|A REVIEW OF VI
review has been reprinted from
the May, 1997 issue of Rotorcraft
The New All-Aluminum Extruded Rotor
by Ed Alderfer
Since October, 1996, an ad has been running in
Rotorcraft for smooth extruded rotorblades with no seams, rivets or skin
wrap. This article will share with you my making up and test flying a set on
Who did the extruded blade design?
Fleck is the name of the man who created the design and technology of this new
extruded rotor blade. They had extrusion dies made of the 0012 airfoil for
helicopter rotors and the 8-H-12 airfoil for autorotating gyroplane rotors with
chord widths up to eight inches. Smaller-chord widths are also available for
tail rotor blades for helicopters.
A newly-formed company, Vortech
International, purchased the design technology, manufacturing and marketing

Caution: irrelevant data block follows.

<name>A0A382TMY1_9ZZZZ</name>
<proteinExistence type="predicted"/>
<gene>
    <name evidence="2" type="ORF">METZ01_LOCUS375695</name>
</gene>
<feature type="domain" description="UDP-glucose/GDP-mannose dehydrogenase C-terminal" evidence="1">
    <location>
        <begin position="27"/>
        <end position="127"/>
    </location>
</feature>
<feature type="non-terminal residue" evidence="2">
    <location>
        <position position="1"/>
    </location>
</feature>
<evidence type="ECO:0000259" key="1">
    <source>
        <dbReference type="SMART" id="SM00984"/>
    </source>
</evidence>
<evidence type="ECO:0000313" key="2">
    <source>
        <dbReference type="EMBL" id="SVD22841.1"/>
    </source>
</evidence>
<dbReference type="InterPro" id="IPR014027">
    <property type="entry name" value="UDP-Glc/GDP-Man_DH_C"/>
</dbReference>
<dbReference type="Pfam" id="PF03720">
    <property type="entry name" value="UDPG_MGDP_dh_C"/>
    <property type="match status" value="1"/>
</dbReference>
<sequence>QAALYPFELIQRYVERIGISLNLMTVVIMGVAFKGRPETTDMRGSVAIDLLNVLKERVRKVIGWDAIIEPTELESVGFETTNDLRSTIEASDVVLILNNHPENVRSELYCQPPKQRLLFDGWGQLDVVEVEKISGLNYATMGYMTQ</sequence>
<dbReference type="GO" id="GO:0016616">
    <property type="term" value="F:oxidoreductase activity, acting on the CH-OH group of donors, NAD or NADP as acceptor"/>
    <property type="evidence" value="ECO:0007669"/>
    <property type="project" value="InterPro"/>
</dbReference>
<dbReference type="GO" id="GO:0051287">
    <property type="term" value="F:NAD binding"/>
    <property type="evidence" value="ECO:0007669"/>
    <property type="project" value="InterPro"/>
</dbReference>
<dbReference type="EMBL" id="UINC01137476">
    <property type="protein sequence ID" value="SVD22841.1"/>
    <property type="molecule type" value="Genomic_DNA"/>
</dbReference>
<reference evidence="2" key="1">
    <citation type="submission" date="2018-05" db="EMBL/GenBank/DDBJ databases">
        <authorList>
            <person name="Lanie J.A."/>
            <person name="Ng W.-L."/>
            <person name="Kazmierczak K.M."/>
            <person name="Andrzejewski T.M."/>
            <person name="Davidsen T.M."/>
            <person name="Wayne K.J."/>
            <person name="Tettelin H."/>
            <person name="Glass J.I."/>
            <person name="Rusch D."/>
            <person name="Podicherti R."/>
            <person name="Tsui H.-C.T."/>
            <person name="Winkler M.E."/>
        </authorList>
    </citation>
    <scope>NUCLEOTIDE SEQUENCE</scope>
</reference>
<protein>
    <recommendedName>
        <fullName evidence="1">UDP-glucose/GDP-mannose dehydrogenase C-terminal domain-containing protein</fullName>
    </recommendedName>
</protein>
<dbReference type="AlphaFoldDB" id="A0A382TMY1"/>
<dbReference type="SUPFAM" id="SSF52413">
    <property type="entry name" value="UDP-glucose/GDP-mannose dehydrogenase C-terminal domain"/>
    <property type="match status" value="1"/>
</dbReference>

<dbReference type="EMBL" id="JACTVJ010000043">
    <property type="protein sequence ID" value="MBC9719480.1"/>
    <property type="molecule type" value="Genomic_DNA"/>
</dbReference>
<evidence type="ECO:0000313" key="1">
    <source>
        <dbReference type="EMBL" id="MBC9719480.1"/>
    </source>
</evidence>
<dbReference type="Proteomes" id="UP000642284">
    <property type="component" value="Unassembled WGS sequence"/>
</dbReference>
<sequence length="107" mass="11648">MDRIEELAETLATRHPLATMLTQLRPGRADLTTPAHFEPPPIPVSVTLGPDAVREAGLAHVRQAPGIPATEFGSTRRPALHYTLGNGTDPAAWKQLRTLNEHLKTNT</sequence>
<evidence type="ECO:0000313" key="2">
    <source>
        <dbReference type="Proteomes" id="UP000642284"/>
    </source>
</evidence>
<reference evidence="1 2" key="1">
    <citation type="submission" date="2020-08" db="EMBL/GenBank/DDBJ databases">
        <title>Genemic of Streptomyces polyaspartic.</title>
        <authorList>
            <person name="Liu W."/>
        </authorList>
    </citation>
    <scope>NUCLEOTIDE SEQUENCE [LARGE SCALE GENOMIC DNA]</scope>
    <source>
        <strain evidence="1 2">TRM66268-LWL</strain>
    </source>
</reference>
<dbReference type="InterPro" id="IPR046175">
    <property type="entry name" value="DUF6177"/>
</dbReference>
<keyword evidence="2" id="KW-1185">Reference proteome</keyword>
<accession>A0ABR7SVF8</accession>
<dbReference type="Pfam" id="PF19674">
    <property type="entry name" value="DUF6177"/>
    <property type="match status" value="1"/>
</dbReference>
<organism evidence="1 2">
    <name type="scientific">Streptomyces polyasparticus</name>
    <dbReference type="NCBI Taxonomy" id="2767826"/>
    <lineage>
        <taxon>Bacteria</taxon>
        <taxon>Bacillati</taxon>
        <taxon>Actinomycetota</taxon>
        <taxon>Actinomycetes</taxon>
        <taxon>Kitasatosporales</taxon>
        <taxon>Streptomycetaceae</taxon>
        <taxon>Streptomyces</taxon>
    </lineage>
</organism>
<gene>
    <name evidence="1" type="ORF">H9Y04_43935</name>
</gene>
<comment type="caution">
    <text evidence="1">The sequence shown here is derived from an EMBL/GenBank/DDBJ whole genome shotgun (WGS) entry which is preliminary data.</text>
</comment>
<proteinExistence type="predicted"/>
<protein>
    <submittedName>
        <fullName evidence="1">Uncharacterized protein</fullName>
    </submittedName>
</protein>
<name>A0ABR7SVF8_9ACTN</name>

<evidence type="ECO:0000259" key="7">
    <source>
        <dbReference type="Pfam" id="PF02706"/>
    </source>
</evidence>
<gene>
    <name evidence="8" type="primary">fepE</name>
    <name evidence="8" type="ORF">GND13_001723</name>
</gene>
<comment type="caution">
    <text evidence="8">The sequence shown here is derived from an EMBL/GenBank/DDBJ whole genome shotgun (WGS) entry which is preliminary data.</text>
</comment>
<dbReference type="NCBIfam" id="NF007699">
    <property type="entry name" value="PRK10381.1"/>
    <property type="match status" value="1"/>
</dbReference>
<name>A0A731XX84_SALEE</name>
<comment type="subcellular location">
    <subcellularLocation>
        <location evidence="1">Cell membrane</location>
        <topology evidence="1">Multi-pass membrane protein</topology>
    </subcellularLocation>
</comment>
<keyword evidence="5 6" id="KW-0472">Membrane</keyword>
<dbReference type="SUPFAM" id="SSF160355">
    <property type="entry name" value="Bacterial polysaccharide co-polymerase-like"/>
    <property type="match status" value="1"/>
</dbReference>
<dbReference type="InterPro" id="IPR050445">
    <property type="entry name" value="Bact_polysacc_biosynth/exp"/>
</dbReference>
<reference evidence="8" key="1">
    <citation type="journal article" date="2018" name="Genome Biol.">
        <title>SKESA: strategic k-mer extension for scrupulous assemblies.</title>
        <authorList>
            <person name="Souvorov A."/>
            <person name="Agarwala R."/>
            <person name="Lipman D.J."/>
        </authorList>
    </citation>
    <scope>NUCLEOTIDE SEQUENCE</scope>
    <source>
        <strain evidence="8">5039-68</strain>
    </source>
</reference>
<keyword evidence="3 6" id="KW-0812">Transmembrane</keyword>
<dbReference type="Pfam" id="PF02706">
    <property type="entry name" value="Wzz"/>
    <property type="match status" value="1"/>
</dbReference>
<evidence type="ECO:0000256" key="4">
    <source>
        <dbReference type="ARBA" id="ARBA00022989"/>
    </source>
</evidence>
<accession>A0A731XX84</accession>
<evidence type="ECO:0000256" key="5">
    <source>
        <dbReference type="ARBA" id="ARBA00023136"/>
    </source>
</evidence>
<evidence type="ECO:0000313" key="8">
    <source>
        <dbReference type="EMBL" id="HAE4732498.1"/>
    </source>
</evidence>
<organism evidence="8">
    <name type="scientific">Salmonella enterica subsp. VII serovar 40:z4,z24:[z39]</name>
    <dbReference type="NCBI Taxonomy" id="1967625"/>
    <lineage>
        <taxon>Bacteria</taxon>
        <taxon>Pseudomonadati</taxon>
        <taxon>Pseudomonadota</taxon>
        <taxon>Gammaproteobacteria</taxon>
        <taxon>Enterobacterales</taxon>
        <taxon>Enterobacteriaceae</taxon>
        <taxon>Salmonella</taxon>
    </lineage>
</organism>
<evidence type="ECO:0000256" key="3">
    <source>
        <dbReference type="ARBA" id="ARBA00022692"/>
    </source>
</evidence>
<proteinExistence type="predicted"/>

rights from the blades creator.
The Fleck extruded
rotors are easy to care
forNo rivets or seams. The root and tip
end caps are molded plastic inserts.
Redundancy design and materials
can see from the photos, the inner support has a beefy non-crushable area at
the quarter-chord area, and three additional beefed-up airfoil supports that
make the blade the most sturdy, stiff and straight blade imaginable. Remember,
the blade is all one extruded member except for the full-length slip-in
extruded bar/spar/noseweight, the full length of the blade inside the leading
This bar serves two purposes: 1) a redundant
independent member spar thats a light press slip fit thats liquid
epoxy applied as its inserted in the leading-edge opening of the blade;
2) the bar/spar weight is the quarter-chord noseweight.
The blade material is 6063-T6 aluminum. The bar/spar/noseweight is 6061-T6
aluminum, as is the top filler plate that levels the top rounded airfoil to the
Here's a close look
at the bar/spar/tipweight and the rotor
blade airfoil 8-H-12. Note the
beefy inner support that gives
the blade stiff strength.
Building my extruded rotor